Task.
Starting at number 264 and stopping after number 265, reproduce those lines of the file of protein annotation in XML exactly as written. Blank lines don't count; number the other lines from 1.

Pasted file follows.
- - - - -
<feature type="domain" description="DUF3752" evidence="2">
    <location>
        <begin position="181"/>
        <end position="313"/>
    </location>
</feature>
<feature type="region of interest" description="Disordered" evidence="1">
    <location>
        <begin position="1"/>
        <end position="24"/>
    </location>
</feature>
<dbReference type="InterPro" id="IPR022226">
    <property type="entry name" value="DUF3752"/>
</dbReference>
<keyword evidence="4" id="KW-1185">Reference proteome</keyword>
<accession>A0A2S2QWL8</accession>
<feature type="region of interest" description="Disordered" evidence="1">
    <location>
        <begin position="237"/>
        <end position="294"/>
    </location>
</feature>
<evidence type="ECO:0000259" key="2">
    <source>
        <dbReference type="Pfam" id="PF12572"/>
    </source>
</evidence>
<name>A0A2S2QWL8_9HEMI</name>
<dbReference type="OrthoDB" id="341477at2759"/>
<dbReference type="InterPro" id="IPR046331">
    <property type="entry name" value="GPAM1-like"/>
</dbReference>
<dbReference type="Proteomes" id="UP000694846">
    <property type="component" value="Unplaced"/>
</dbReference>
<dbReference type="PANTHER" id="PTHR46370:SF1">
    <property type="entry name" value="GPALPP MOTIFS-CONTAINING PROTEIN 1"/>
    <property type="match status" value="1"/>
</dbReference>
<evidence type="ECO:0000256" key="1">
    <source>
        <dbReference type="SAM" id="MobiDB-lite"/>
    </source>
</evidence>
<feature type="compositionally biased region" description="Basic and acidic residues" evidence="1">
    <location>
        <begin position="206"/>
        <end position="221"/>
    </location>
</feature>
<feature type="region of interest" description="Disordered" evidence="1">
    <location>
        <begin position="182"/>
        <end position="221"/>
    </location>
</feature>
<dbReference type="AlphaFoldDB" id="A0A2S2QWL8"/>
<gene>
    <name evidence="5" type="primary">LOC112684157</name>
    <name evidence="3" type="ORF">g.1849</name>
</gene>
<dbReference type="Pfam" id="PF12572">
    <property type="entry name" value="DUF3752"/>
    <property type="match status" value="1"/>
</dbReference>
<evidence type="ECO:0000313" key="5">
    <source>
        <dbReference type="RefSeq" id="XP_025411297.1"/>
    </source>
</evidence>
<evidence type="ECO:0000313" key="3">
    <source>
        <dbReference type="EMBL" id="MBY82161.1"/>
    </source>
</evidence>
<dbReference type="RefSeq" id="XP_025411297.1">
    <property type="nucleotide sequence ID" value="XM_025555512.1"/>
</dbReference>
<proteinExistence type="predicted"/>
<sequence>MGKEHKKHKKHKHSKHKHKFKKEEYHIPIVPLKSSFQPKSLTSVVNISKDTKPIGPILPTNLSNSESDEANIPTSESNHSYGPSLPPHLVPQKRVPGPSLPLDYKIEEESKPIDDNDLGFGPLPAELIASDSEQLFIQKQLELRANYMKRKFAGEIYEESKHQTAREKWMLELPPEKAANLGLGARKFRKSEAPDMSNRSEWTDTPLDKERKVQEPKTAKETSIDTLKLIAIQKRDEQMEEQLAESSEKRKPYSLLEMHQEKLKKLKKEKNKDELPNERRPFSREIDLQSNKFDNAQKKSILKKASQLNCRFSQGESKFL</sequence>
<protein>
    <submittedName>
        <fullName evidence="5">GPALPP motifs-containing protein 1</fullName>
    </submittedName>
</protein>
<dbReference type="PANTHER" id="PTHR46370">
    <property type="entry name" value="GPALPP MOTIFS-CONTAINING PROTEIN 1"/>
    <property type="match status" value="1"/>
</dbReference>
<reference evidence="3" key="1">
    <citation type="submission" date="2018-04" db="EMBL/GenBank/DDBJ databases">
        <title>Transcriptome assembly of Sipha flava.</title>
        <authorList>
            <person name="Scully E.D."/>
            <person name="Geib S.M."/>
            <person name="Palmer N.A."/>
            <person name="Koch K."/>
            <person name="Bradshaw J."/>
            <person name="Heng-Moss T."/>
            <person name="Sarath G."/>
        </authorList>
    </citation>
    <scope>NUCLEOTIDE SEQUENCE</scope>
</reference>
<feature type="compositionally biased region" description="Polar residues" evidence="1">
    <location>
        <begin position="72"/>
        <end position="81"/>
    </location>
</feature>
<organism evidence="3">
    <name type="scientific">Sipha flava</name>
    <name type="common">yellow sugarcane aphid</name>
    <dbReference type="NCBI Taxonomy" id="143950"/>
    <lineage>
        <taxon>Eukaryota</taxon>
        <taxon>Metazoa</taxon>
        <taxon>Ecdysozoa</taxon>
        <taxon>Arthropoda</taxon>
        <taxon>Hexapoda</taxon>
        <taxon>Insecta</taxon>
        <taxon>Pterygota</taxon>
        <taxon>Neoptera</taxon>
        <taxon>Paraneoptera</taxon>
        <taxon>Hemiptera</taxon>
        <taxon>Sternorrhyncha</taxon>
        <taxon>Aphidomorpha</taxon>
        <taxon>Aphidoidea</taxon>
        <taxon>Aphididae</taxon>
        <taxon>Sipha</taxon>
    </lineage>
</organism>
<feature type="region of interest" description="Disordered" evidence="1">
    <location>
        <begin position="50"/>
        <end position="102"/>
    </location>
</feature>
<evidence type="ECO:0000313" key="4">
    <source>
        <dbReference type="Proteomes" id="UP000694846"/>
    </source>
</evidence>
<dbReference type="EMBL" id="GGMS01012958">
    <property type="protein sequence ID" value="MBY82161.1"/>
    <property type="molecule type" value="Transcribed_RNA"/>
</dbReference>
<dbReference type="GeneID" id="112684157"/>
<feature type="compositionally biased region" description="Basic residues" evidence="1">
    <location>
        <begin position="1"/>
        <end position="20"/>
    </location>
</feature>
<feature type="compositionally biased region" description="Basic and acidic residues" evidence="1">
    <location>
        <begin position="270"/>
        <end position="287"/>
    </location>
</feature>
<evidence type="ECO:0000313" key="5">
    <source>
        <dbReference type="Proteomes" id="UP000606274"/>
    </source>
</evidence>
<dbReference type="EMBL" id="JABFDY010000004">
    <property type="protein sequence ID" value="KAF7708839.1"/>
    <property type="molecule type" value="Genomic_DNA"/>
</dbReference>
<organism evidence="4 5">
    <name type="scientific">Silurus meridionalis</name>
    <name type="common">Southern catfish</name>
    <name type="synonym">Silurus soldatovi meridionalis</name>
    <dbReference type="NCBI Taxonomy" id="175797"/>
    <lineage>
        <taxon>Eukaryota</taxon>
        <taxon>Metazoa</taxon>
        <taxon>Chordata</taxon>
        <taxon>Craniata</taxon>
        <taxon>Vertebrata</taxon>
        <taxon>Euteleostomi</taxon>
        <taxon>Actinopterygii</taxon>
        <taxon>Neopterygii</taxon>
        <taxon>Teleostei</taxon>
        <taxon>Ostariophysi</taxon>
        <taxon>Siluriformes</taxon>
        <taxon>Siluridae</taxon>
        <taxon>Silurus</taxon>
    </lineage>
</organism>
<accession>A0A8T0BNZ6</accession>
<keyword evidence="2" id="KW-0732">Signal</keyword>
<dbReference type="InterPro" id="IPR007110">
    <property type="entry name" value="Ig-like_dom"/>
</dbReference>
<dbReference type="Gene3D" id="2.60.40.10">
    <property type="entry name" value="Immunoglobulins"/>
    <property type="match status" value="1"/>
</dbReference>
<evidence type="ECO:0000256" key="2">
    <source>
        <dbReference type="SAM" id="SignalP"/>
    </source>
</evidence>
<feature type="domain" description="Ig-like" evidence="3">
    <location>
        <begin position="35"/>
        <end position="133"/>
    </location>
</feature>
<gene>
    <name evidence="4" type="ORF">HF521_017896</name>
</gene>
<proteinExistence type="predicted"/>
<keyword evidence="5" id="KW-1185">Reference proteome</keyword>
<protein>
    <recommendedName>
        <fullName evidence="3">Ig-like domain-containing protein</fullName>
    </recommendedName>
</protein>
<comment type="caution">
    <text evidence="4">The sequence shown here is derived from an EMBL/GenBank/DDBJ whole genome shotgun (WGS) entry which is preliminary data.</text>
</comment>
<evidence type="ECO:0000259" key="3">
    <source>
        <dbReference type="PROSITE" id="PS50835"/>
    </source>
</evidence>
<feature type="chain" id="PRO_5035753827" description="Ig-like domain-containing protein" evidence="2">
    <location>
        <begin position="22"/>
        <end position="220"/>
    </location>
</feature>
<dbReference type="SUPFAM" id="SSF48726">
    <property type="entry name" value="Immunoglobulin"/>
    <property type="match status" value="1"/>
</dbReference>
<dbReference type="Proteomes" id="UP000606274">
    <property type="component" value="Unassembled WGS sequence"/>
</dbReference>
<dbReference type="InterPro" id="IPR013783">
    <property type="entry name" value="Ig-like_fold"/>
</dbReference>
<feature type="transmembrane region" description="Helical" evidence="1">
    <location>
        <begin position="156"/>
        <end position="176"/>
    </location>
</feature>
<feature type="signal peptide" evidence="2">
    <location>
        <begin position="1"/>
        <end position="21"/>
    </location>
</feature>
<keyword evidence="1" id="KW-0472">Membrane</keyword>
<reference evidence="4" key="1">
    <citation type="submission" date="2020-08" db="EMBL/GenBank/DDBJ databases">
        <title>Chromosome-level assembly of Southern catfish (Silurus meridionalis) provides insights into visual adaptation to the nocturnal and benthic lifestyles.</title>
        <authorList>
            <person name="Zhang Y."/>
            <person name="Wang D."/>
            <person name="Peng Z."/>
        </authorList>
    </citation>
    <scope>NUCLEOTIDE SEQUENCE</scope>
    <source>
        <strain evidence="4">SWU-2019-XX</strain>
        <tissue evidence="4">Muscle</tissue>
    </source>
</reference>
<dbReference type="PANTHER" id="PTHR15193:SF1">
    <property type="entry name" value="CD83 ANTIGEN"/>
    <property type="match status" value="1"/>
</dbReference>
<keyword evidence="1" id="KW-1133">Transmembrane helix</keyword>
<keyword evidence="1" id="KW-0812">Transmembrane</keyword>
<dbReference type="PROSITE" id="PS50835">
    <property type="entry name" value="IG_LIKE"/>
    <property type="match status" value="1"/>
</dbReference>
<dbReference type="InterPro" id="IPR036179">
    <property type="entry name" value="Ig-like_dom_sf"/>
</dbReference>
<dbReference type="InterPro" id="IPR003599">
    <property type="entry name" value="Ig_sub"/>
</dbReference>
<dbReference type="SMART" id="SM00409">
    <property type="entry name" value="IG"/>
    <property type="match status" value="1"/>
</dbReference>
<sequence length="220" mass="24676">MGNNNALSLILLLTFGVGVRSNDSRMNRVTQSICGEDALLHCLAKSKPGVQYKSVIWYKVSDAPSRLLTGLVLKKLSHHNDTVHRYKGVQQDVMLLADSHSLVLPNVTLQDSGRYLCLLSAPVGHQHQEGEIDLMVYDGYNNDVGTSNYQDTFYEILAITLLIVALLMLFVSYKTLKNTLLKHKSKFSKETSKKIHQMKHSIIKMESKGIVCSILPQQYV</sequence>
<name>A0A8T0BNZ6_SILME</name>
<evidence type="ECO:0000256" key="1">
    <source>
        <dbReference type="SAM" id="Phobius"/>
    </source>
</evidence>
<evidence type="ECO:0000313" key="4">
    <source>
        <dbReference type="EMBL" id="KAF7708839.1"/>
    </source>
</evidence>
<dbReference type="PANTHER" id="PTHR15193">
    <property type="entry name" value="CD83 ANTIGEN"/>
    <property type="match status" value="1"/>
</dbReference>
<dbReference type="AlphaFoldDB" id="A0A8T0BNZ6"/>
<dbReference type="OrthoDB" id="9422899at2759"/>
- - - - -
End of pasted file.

            <person name="Wang D."/>
            <person name="Peng Z."/>